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The power station in Bulawayo, Zimbabwe. Police freed BBC classical music presenter Petroc Trelawny after holding him for four days for allegedly working without a permit. Trelawny had been acting as an emcee at a music festival. Police dropped all charges. (John Moore/Getty Images)

Leave it to Robert Mugabe's regime to tarnish itself when it doesn't need to.

Just when Mugabe's top officials are pressing to get the European Union to lift sanctions and arguing that the government is not so repressive, Zimbabwe's police raid an arts festival and arrest the emcee of the event, BBC radio presenter Petroc Trelawny, on suspicion of working without a permit.

Trelawny was held from Thursday until his release late Monday, when the Attorney-General's office dropped all charges, reported the BBC.

'‘The AG has decided not to prosecute him and he is now a free man,’’ his lawyer Munyaradzi Nzarayapenga told The Zimbabwean. ‘‘I have also been advised that Trelawney will not be deported.’’

Trelawny was awaiting release from a Bulawayo hospital where he was under police watch while he was being treated for a fractured arm. Apparently he fell and broke his arm while in police custody, but he is not charging police with ill treatment, said his lawyer.

Trelawny presents the classical music shows, "Music Matters," "Breakfast" and "Live in Concert" on BBC Radio 3. He had been acting as the emcee at the Bulawayo Music Festival, organised by the Zimbabwe Academy of Music. Zimbabwe's media laws require journalists to be accredited by a state-appointed commission.

Trelawny was not working as a journalist but was helping the arts festival, said his lawyer.

"I feel this was a minor understanding which could have been handled differently," Nzarayapenga said.

He put it mildly — Mugabe's police have once again showed the world their special brand of heavy-handed repression.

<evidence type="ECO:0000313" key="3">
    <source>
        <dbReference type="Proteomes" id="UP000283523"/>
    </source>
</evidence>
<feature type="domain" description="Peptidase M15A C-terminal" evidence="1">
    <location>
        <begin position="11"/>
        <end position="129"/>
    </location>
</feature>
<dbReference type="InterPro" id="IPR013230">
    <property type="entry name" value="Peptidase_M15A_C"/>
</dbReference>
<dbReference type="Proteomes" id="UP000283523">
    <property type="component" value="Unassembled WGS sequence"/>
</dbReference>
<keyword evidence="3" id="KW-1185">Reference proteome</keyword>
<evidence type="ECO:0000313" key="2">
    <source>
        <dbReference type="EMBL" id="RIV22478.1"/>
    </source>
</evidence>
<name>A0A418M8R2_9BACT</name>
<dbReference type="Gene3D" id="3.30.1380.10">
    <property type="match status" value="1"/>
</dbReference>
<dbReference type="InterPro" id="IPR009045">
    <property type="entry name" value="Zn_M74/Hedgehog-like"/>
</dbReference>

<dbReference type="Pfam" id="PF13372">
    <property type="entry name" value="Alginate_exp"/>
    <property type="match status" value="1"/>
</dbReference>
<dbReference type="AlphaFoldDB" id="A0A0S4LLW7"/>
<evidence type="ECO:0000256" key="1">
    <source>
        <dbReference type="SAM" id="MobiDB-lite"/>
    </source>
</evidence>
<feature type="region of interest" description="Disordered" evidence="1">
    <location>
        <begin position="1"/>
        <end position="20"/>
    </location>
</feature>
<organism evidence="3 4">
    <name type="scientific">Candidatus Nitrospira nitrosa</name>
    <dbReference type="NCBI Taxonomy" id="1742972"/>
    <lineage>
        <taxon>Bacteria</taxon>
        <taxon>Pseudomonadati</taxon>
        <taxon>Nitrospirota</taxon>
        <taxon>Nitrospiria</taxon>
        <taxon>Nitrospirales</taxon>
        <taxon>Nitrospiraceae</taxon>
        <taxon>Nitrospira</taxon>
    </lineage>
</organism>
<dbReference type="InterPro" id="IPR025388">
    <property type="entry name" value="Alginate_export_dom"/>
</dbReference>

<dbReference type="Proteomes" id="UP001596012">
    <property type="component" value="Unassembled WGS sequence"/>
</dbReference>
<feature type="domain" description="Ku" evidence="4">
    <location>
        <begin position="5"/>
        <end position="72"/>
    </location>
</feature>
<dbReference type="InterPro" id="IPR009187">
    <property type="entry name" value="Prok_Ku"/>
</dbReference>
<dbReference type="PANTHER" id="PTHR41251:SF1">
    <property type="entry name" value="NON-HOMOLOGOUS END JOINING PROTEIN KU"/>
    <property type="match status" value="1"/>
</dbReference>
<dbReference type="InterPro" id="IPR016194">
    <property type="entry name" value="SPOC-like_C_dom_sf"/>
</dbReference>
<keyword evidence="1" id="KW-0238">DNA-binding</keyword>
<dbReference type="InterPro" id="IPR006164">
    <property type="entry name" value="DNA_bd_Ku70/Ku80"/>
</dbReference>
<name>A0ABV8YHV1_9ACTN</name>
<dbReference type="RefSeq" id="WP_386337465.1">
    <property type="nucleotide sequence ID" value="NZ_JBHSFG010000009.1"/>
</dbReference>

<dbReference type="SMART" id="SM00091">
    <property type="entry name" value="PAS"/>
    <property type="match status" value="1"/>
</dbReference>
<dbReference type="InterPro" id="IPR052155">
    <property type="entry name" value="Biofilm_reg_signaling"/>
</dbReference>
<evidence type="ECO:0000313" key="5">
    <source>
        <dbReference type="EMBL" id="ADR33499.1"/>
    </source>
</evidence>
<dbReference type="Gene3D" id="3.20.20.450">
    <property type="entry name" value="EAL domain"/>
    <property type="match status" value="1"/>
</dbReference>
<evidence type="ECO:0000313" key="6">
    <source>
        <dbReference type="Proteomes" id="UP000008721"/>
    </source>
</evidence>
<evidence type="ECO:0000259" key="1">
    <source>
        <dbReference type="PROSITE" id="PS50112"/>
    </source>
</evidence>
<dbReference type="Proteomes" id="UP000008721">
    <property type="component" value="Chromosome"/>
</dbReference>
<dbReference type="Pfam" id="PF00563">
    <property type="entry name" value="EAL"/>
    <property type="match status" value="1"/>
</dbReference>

Zimbabwe: 65 trapped miners rescued

Fire in Mimosa Platinum Mine blocks shaft and keeps workers underground for nearly 24 hours.
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Workers at the Mimosa Mine in Zvishavane, on February 16, 2012. 65 miners were rescued after being trapped in the Mimosa mine for nearly 24 hours. (Jekesai Njikizana /AFP/Getty Images)

Some good news from Zimbabwe.

At least 65 miners were rescued after being trapped underground for almost 24 hours, reported Zimbabwe's NewsDay.

The miners were stuck 330 feet underground at the Mimosa Platinum Mine in the central town of Zvishavane, 200 miles southwest of Harare, on Monday evening when a conveyor belt collapsed and caught fire, blocking the exit shaft. Twenty miners were pulled out of the shaft quickly but 65 others were stuck underground. They moved to refuge bays before they were rescued, according to Bloomberg Businesseek.  

Rescue teams came in from surrounding mines to help evacuate the trapped workers and put out the raging fire, reported the state-owned Herald newspaper.

The trapped miners used safe breathing aparatus while beneath the earth, but they may have been exposed to toxic gases that could cause longterm health problems, according to the Herald report.

Mimosa Mine is the second largest platinum mine in Zimbabwe. It is jointly owned by the Mauritius-registered Aquarius and South Africa's Impala Platinum known as Implats. Zimbabwe has the world's second largest deposits of platinum after South Africa.

Zimbabwe is working to improve its mining safety. Last year at least 23 miners died, most of them in small-scale mines where safety regulations are not strictly enforced, reported The Zimbabwean.


West Africa: Women threatened by violence at home

New report urges Liberia and Ivory Coast to pass legislation against domestic violence.
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Domestic violence is often a serious threat to women refugees in Africa, according to a new report by the International Rescue Committee. Here a displaced woman and her child from the Nuba Mountains in Sudan wait outside the Yida refugee camp registration center in Yida, South Sudan on April 26, 2012. (Adriane Ohanesian /AFP/Getty Images)

After the traumatic civil wars in Liberia, Ivory Coast and Sierra Leone, those countries and the entire West African region are now working to return to democracy, stability and prosperity.

But a serious problem is preventing families from putting the bloodshed behind them and moving forward to build new lives: domestic violence.

Women in those post-war countries face continued violence, not from marauders with guns, but from their own spouses at home, according to a sobering report by the International Rescue Committee.

"Let Me Not Die Before My Time: Domestic Violence in West Africa," chronicles the dangers faced by African women in these post-conflict societies. 

The report pulls back the curtain and exposes that the riskiest place for many women is in their own homes. This is a worldwide problem, but the International Rescue Committe, in a great infographic, estimates that some of the highest rates of domestic violence are in Africa. To write the report the IRC drew on 10 years of work with refugees.